“This, paired with the local excitement related to the new museum project and some of our newest programs, contributes to the incredible momentum we are experiencing right now."
On May 2nd, a diverse group of 16 paddlers will be given a send-off at The Canadian Canoe Museum in Peterborough before heading to Kingston where they will launch a 10-day, 2-part journey through the Rideau Waterway in a 36-foot Voyageur Canoe destined for Ottawa.
This journey, called Connected by Canoe, is a sesquicentennial project of The Canadian Canoe Museum and Community Foundations of Canada in partnership with the Ottawa Community Foundation, Parks Canada, and other community organizations along the Rideau Waterway.
The 16 paddlers will consist of youth and other representatives from a variety of partner organizations including Parks Canada, Curve Lake First Nation, Nunavut Sivuniksavut, the Peterborough Kawartha Rotary Club, Fulford Preparatory School, Rideau Roundtable and Confederation of First Nation Cultural Learning Centres as well as photographers and videographers.
The first "Express Leg" of the journey will take place from May 3rd to May 10th when the group will paddle from Kingston to Ottawa via the Rideau Waterway, stopping each night in different communities to celebrate and engage in conversation with local people and organizations.
Topics of discussion along the route will revolve around the on-going importance and possibilities of canoes for community building, and ideas for building an equitable, sustainable and inclusive future for Canada. Each of the 16 paddlers will bring their own open-ended questions inspired by these topics for discussion.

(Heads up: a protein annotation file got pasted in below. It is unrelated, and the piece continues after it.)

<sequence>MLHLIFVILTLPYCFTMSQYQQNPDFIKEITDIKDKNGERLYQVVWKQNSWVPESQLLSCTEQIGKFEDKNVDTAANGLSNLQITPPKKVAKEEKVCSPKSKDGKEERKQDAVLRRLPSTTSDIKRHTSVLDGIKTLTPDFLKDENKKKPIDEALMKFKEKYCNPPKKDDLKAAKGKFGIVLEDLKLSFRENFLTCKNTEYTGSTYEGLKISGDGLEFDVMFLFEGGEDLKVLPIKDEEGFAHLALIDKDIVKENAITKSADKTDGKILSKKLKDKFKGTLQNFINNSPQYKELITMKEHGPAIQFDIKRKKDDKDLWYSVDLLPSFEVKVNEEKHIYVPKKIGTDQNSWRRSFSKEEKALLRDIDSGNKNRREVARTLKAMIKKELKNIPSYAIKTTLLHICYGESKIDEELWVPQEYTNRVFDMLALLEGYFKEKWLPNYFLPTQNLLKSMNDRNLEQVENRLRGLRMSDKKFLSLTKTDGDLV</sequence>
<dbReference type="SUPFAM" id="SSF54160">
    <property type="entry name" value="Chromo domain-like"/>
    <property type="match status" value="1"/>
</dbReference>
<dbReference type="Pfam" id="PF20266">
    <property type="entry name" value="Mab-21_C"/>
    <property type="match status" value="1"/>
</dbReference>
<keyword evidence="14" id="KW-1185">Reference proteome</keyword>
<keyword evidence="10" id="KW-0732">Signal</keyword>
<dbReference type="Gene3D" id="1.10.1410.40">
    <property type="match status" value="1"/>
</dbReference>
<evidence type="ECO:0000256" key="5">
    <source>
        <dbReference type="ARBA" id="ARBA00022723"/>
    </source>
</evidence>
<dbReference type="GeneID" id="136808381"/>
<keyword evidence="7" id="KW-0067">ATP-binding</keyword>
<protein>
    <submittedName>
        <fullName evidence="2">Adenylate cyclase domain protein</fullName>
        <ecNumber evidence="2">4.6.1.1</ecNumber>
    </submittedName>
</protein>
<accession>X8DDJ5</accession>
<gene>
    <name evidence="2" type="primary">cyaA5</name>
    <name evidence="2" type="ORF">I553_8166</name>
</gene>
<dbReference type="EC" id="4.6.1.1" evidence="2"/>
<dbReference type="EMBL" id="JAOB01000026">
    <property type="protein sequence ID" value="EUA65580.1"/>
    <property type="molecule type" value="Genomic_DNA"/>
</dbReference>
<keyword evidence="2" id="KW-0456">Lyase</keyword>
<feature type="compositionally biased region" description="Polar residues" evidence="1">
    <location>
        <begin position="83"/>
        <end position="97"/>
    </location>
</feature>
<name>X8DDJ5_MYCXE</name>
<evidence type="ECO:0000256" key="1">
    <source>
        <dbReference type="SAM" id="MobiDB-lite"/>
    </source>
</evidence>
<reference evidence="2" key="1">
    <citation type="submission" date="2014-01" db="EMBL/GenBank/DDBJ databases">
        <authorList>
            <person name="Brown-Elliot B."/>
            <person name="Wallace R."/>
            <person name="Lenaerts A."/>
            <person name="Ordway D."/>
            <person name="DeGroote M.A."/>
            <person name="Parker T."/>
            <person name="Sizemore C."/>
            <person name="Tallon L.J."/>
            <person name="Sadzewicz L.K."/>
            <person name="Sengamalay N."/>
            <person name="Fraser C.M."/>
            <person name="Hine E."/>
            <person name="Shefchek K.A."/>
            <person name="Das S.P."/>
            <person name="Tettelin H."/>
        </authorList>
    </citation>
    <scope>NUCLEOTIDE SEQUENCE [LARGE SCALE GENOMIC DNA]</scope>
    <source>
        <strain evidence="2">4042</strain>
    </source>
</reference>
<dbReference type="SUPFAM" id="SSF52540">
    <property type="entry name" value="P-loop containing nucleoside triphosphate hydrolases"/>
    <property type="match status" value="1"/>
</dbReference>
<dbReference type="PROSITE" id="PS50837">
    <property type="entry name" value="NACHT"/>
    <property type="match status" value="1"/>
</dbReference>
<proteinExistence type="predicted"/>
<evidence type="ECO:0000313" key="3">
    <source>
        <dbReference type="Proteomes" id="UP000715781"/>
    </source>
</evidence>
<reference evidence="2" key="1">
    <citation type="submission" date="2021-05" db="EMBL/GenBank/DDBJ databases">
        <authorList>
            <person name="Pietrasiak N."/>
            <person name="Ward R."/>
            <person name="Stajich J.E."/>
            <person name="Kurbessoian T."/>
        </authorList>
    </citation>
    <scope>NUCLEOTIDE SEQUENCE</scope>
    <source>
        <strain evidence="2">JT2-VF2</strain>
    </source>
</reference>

The conversations and activities of the Express Leg will be captured in the form of videos, photos, songs and stories that will be shared daily through The Canadian Canoe Museum's social media and other new media channels, allowing all Canadians to follow along with the journey and conversations, and engage with the project and participants.
The group will arrive in Ottawa on May 11th for the "Ceremonial Leg" of the project. There, they will be joined by 3 other large watercrafts that represent canoe building culture and traditions from across Canada including an Umiaq from the North Coast, a Haida-style Spirit Canoe from the West coast and a Voyageur Canoe.
The four canoes will paddle together from Dow's Lake Pavilion to the Rideau Locks to celebrate and honour Canada's waterways and indigenous cultures. This ceremonial paddle will include traditional drumming, singing and a continuation of the conversations from the Express Leg of the project.
Peterborough is hosting a Canadian Citizenship Ceremony this Thursday (November 13th) at the Canadian Canoe Museum where 48 people will get their Canadian citizenship!
The New Canadians Centre Peterborough (NCC) and the Peterborough Partnership Council on Immigrant Integration (PPCII) are hosting this special event in conjunction with Citizenship and Immigration Canada (CIC), the County of Peterborough, the City of Peterborough, and the Canadian Canoe Museum.
At the ceremony, 48 people from Peterborough and the surrounding area will receive their Canadian Citizenship in the event presided over by Judge Babcock.
This is the fourth time that the ceremony is being hosted in Peterborough. In previous years, new Canadians have had to travel to the Citizenship and Immigration in Oshawa for the ceremony. As part of the PPCII action plan to welcome new Canadians to Peterborough, a request was put through to CIC to host the ceremony here.
For many, this day marks the end of an uncertain past, and the start of a future filled with opportunities and a chance to pursue their dreams.